My big question to the UK government is why the Icelandic volcano scenario wasn't on their predictable big risks radar (as it were). Lot's of other 'worst case' scenarios seem to haunt the UK government's 'mind' and lots of taxpayers money is spent taking precautions. Bird/swine flu and the so-called computer millennium-bug come to mind. The latter was an expensive damp-squib and the former haven't bitten us in a big way yet. It appears the government, and august scientific bodies like the Royal Society are too busy targeting 'sexy' risks and have done little or no practical research on what was a completely predictable risk.

    I the guess the potentially catastrophic impact of a prolonged shutdown of EU airspace will force the UK, and other governments, to make pragmatic decisions and accept 'some risk'. It's a great pity, and a real indictment, that the governmental 'machine' has not seen fit to do the practical research, together with the manufacturers, into the impact of volcanic ash on aircraft. Simple empirical work would allow risk-based decisions to be made. As it is they, and we, are flying blind. I'd like to see an independent high-powered enquiry into the government's handling of 'big risks' and a far more grounded, practical approach to mitigation and management. Our government, and others, always seem to be caught out. The sign of a competent, clear thinking government is that it's anticipated real risks and has plans. The response so far is based on fear and worst-case scenarios. No one runs their life on worst case scenarios, and I don't see why my government should try and run my life, and that of all other UK citizens that way.

    Good luck with trying get some sense out of the 'powers that be'.

  3. David Nicholas 19 April, 2010 at 10:49 am #

    Mark’s comments are very pertinent. It occurred to me that (apart from the almost paranoid risk-aversion present in the EU govenment’s mindset) the insurance companies are highly likely to be having an influence here. I understand that the current situation satisfies their Act of God or Force Majeur “get-outs” and if that is the case with individual traveller’s cover, then what about aircraft hull insurance? I don’t know but I very much doubt that such cover would be valid if an operator decided to fly in current circumstances (and this would mean that they might be flying without the 3rd Party cover that they legally require. Can anyone find out more about this?). No airline is likely to risk flying without insurance (I hope) and just imagine the corporate manslaughter charge that would follow if an accident, however tenuously related to the ash) were to occur before flight restrictions are lifted.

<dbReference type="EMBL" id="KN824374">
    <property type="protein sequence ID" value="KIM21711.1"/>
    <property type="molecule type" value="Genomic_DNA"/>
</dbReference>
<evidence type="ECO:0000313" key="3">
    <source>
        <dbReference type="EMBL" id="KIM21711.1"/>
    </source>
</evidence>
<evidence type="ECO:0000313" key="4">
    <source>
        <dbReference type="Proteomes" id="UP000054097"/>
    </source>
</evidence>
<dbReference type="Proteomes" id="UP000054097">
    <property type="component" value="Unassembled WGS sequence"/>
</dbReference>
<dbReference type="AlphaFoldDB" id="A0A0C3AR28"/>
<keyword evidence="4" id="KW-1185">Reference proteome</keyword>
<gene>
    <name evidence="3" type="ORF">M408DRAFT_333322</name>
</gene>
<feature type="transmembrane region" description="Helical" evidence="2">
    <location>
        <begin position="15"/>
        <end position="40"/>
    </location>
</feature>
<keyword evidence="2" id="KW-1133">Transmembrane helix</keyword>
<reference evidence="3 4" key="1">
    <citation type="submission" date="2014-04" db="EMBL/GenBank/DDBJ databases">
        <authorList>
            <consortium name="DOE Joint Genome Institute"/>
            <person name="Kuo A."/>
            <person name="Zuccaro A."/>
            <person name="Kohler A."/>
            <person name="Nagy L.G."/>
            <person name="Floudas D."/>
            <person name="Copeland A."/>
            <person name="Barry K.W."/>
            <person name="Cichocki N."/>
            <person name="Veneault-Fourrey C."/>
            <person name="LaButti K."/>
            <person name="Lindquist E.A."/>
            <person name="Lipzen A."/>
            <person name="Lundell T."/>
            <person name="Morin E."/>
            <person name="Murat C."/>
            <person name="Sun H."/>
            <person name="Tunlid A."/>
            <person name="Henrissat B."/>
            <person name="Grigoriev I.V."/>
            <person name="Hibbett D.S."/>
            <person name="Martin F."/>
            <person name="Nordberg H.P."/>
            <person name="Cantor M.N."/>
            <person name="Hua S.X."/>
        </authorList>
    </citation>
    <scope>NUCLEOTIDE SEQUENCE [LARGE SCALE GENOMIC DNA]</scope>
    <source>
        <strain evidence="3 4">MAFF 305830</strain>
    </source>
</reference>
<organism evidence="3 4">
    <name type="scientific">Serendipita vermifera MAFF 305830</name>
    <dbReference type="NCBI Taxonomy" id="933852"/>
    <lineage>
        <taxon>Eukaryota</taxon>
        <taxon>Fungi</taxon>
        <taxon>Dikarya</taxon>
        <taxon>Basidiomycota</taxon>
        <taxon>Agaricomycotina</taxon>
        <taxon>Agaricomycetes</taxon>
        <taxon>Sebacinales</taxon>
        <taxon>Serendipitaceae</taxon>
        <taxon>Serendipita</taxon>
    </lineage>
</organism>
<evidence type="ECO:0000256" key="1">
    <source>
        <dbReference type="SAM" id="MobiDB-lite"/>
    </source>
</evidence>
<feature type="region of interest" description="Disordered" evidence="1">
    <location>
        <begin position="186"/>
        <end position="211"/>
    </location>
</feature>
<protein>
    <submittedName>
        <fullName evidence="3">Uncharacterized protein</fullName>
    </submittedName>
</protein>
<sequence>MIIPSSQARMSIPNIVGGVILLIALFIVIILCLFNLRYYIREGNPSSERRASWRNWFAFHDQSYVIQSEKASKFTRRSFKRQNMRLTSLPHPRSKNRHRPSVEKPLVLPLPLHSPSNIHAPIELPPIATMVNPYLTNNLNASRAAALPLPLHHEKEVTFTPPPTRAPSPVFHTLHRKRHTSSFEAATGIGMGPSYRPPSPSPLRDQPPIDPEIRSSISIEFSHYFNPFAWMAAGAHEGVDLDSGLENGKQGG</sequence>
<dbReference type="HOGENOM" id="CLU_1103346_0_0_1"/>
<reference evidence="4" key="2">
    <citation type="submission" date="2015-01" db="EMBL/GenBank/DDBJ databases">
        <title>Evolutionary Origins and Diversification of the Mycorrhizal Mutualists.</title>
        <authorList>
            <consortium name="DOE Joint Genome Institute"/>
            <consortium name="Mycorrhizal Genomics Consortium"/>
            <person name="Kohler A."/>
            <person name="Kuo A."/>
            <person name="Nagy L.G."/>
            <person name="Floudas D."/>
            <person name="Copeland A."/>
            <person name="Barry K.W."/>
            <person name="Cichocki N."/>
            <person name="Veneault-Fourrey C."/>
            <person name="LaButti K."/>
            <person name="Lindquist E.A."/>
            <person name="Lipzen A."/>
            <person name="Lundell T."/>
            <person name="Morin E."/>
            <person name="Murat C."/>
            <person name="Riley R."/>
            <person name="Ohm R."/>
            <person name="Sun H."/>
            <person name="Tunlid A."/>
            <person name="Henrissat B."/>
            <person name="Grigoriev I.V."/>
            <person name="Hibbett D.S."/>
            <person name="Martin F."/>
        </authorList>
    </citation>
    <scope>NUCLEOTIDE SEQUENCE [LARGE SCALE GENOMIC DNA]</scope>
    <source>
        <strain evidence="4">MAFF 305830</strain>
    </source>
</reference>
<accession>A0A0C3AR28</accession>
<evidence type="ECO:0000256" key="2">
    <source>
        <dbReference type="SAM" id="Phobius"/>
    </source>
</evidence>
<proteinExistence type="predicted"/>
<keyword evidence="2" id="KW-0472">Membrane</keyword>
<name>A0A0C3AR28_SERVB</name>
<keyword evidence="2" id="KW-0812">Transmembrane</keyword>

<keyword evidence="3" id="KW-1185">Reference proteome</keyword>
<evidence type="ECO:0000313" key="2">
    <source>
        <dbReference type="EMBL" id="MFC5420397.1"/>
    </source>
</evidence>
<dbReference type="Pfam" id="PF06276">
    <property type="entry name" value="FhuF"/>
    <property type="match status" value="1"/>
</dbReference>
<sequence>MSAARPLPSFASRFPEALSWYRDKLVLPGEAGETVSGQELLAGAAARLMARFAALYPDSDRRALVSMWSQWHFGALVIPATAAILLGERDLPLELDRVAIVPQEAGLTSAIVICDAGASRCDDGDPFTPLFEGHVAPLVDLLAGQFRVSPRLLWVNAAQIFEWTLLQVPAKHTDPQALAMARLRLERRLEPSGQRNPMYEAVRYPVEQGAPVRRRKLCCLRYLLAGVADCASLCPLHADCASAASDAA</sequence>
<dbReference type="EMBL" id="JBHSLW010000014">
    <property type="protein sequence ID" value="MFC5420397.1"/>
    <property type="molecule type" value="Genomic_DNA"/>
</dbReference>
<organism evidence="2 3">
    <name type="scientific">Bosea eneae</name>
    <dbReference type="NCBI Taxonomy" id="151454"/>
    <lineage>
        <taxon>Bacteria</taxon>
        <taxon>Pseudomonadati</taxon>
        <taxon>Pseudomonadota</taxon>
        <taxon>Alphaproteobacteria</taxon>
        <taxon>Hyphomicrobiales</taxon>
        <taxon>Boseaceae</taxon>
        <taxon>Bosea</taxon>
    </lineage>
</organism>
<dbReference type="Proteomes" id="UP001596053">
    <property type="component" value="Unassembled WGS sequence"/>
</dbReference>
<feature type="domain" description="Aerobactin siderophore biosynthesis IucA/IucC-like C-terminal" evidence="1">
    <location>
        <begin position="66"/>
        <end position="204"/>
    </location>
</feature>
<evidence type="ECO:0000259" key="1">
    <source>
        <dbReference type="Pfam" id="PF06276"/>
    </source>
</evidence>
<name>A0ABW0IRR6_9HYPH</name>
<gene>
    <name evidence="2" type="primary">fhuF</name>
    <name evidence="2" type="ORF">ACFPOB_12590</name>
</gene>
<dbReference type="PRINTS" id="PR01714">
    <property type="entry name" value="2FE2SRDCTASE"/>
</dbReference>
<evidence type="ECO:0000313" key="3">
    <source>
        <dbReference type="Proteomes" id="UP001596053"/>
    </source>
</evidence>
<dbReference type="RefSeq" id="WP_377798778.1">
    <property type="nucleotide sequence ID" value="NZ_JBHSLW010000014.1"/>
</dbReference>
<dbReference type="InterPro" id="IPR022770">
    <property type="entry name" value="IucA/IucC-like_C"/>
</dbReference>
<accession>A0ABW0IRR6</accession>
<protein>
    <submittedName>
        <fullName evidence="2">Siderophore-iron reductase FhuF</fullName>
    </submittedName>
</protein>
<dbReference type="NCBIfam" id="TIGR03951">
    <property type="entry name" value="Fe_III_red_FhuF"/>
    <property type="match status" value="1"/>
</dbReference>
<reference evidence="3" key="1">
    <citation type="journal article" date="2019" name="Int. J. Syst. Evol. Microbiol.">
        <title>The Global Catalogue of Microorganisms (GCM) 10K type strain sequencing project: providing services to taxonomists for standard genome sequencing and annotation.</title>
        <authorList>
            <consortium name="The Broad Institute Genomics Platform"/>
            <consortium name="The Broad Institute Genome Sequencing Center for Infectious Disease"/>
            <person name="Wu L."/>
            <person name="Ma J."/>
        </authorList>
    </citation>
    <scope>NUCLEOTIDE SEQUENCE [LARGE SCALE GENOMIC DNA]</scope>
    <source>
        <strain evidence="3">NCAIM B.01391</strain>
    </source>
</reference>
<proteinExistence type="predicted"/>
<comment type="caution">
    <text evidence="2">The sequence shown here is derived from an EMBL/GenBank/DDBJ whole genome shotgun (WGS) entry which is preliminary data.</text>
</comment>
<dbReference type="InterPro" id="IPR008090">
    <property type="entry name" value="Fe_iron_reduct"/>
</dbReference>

This has the potential to bankrupt airlines, airports, import/exporters and travel agencies, and throw us back fifty years in terms of international travel….and nobody saw it coming.

  4. roger aves 19 April, 2010 at 1:04 pm #

    re jim french on bbc breakfast tv

    Subject: re Jim French flybe interview on BBC breakfast.

    i think he is wrong about saying aircraft radar can see the ash clouds…the radar usually cannot.
    normal clouds are made up of moisture which can be seen on weather radar.
    that’s the reason why NATS have stopped all flights.

    the ash cannot be seen by a/c radar. and this ash is so difficult to see and is at different flight levels.
    for he and other airlines, whilst i can sympathize with the financial losses incurred to all by the ‘no-fly’ i am amazed that he made these
    comments to the general public. it’s rather misleading and i think dubious and maybe careless.

    BA009 20 years ago with their weather radar were unable to see any ash clouds over Java and lost all 4 engines.
    Capt. Eric Moody said this only the other day and stated how dangerous the unseen threat can be,
    Jim French maybe panicking about his cash flow but he is rather silly to tell the public this ban should
    be relooked at too hastily and decisions to lift the travel ban made by bodies who bow to commercial pressure.

    roger aves

  5. Stace 19 April, 2010 at 2:41 pm #

    Can anyone tell me how close the 1982 747 flew in respect of the actual volcano – did it go directly through the main ‘plume’ or distant cloud?

  6. roger aves 19 April, 2010 at 5:26 pm #

    re ba009 routing etc.
    this may help you
    seems ba9 left KL at 1815L and at 2040L started to experience problems. this was some 90 minutes flying time to the south of Java so i guess a long way from the volcano.

  7. other roads 21 April, 2010 at 12:24 am #

    i agree with what roger aves had commented. on speedbird 9 way back in 1982, the flight path was almost 500 miles south westerly away from mount galunggung eruptions and it was at 37,000 feet above the open sea.

  8. PDXMickyB 22 April, 2010 at 5:28 am #

    I well remember Capt. Eric Moody’s wonderful airmanship. However today I think lawyers are driving decisions. I think Europe over-reacted, but without the potential of lawsuits, would the reaction have been different? I think so.

    My international travel goes back to 1968 on a BOAC VC-10 from LHR to HKG. Those were the simpler days – in coach I used to think a LF more than 33% was full!

    OK, I’ll go back into my cave!